How to Start Your Own Publishing Company Revisited

The first post I ever made to this blog was titled How to Start a Publishing Company with Print on Demand. While I'm a big fan of on demand printing, I'm hearing more and more often from people who are sold on the print on demand model even when it doesn't really fit their needs. For example, you can earn more per book through distribution with short discount POD provided by Lightning Source or Replica than any other way I'm aware of, but bookstores (with the exception of Amazon) will NEVER stock your books at a short discount. On one hand, a guaranteed profit on every book sold, on the other hand, potential stocking in stores. Which way to go depends on your business model.

You might think that you can use Lightning Source or Replica for print on demand and have the same chance at bookstore stocking as if you printed offset by simply assigning the trade discount (55%) and accepting returns. All other things being equal, that would be true, but why would all other things be equal? If you've studied up on how to start your own publishing company, you've learned that the start-up model for an offset driven operation has completely different economics, driven by the logic of the big print run. The most obvious difference is the big, expensive, prepublication push to generate book store orders. If you're successful, you'll want to print thousands of books to meet that sell-in demand, and it makes no sense to use print on demand for that application. If you're not successful generating pre-press orders, you're much better off with print on demand, but you've already blown a lot of money and effort on marketing for the wrong publishing model.

Print on demand creates terrific flexibility for new publishers when it comes to launching new titles, but it's just not suited to traditional bookstore stocking economics. Before you start your own publishing company, you need to get clear in your mind which path you are pursuing, or it's going to cost you a lot of extra money. While this post is coming dangerously close to repeating by missive about starting your own publishing house earlier this week, I think the point about matching the approach to the technology could stand repeating.

While the traditional offset approach is superior in terms of quality, cut size and quantity prices, it demands the big marketing budget to justify the big print run. If you go ahead and print a lot of books on offset without having orders in hand, you'll likely end up owning those books for the rest of your life. Most books are not like wine, and as time goes by, it gets harder and harder to unload them, even as gifts. On the other hand, if you start out with print on demand, giving the trade discount and accepting returns, you may achieve some bookstore stocking if your marketing and sales are warrant it, but you'll be fortunate to earn a profit.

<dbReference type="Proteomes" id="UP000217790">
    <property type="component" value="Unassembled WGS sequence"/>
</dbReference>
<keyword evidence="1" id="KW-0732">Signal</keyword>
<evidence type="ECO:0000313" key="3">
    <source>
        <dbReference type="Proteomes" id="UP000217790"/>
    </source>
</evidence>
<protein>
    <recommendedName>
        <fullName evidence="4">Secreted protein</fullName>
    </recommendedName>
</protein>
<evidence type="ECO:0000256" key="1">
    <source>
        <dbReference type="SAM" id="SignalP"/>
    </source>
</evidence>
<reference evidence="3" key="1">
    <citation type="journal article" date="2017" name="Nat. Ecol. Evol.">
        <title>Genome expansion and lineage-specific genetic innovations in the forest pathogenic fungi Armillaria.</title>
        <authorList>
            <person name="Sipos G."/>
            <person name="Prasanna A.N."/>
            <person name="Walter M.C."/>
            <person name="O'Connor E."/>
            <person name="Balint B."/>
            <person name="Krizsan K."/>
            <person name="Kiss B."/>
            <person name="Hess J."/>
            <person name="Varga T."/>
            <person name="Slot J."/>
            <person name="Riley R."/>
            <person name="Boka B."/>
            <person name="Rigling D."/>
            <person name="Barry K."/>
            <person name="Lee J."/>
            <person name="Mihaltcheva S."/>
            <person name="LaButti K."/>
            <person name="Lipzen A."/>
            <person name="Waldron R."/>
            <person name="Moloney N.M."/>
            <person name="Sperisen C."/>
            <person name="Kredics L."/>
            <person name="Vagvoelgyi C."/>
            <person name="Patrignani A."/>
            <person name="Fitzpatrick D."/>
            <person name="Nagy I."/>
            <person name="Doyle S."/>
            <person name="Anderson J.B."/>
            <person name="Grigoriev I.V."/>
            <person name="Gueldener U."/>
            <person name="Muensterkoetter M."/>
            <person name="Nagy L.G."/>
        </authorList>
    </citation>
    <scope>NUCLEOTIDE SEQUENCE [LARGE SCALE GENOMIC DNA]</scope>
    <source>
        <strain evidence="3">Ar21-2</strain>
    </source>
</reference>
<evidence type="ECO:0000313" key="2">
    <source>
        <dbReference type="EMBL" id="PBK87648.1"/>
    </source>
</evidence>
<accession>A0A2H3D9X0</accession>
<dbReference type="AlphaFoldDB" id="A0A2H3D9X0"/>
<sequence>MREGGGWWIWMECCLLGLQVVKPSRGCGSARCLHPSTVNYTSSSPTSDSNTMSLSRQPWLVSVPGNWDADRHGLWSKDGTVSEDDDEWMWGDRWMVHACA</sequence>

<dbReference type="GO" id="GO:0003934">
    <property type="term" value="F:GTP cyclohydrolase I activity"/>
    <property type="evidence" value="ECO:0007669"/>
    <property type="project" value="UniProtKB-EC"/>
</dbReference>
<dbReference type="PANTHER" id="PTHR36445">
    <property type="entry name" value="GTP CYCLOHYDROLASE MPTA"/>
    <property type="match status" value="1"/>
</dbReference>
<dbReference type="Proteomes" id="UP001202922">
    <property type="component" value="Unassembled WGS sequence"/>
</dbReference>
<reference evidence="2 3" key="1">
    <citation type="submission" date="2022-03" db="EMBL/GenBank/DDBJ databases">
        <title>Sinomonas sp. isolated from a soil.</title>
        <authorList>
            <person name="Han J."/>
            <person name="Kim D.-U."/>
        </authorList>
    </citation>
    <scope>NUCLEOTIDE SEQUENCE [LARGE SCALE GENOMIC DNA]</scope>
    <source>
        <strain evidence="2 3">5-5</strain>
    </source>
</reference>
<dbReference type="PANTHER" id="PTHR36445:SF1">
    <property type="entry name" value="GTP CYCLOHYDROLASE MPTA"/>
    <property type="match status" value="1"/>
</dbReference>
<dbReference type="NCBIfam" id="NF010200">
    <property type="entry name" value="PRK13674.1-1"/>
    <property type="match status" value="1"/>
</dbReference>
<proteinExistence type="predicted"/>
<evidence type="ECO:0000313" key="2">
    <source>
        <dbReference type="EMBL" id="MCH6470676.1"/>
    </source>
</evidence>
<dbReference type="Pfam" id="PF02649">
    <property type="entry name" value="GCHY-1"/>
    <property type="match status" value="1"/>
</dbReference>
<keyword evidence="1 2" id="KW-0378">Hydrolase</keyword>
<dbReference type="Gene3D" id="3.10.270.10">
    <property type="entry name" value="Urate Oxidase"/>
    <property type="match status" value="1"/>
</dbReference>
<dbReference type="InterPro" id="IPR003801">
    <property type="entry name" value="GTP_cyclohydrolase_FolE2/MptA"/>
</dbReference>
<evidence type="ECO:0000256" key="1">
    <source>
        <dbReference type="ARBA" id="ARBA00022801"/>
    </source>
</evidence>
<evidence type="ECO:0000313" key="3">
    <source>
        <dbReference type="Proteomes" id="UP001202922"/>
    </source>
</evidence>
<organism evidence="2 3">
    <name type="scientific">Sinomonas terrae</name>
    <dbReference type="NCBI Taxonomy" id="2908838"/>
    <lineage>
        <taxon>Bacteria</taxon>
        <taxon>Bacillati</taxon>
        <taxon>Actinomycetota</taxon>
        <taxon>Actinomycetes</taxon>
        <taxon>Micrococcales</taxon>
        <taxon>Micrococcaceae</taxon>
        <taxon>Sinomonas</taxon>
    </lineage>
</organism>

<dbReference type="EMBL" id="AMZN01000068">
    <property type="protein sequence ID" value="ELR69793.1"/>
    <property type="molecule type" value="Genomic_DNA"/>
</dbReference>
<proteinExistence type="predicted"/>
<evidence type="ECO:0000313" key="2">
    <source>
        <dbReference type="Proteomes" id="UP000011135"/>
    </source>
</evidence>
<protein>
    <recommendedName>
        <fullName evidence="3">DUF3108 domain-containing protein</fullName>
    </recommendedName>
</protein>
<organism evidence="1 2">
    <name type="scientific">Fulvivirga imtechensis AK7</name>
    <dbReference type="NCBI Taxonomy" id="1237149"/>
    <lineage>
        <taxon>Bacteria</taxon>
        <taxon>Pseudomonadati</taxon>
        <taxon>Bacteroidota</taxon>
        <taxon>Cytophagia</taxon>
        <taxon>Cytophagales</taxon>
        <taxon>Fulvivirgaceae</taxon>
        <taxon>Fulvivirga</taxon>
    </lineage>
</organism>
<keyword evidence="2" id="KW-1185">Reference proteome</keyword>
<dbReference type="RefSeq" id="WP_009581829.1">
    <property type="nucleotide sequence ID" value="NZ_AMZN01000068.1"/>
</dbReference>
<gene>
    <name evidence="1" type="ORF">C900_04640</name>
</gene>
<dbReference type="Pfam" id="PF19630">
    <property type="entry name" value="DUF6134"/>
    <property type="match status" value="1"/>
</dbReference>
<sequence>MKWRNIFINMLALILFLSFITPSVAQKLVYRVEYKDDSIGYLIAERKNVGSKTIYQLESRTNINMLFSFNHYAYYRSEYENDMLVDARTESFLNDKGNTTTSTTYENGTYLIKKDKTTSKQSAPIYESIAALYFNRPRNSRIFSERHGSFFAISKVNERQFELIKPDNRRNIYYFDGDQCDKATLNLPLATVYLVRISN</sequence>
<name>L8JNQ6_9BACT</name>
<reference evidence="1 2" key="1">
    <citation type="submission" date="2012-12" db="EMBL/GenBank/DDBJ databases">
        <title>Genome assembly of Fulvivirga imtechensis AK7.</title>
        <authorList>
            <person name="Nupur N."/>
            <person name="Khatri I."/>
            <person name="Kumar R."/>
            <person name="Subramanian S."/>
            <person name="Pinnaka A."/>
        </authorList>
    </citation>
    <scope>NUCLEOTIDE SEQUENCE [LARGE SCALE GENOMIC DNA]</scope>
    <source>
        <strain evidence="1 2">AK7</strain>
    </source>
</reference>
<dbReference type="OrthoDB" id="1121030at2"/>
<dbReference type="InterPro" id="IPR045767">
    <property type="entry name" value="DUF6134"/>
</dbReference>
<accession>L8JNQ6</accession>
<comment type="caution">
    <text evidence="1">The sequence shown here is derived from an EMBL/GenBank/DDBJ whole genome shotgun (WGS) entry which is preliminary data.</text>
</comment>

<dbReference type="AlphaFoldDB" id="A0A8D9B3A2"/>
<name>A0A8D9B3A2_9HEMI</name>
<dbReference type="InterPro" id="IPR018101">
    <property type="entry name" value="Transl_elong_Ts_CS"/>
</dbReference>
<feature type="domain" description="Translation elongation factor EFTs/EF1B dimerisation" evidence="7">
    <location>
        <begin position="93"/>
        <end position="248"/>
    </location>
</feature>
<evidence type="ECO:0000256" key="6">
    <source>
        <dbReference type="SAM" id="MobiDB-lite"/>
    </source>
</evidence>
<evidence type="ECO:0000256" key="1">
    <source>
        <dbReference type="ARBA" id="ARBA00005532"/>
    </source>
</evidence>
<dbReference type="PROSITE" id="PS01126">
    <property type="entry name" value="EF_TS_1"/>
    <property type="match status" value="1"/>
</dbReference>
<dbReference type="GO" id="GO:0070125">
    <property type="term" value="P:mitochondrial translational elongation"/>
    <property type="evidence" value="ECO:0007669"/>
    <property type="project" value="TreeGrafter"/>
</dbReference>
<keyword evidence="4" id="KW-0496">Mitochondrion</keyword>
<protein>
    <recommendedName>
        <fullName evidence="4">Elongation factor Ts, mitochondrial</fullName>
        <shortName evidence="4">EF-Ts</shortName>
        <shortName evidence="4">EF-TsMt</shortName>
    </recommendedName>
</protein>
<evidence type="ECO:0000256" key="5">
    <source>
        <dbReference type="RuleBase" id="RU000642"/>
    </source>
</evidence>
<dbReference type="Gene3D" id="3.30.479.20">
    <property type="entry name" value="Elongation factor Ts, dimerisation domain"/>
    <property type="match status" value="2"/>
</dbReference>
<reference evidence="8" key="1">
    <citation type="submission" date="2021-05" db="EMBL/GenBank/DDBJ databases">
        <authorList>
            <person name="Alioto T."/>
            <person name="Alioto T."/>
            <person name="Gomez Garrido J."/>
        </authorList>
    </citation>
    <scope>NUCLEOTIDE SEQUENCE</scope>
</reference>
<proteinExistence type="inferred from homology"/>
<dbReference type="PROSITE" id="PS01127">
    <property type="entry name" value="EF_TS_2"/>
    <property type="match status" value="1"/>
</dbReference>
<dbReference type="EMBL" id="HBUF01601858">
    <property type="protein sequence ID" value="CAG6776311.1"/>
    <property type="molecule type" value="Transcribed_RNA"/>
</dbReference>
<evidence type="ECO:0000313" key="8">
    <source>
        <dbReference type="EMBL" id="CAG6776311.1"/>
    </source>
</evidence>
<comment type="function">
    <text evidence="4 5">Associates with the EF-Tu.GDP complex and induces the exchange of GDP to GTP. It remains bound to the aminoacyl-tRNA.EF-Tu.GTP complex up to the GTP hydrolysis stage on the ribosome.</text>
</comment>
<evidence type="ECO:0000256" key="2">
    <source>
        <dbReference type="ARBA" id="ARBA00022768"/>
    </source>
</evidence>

If you have ambitions of taking over the publishing world but you don't have deep pockets, my advice on how to start your own publishing company is this: Start with short discount print on demand and find out if you actually have the ability to market books and whether or not a market for your title (or titles) exists. If you want to reinvest all of the profits from your sales into marketing and run a break-even operation, go ahead, and you'll find out quickly if your marketing approach is scalable if your market is deep enough to absorb more than a couple hundred books.

If your increased marketing efforts and word of mouth start build your book sales into the thousands, you're faced with a gamble. I don't have any magic way of determining how many more books you would sell if they were stocked on book store shelves. If you move to an offset run at this point, you'll almost certainly earn more per sale than if you increase your Lightning Source or Replica discount to 55% because of the higher POD printing cost, but you'll also be assuming much more risk. It depends on the cover price, page count, and what discount you end up having your offset printed books distributed for, normally 60% or more. Keep in mind that stores only accept books for stocking on a returnable basis, and industry wide returns in bad years can run over 30%. However, if you follow this gradual approach, you'll have a much better handle on what your sales are likely to be than guessing or canvassing industry "experts" about how many books your title is likely to sell, if you do it "right."

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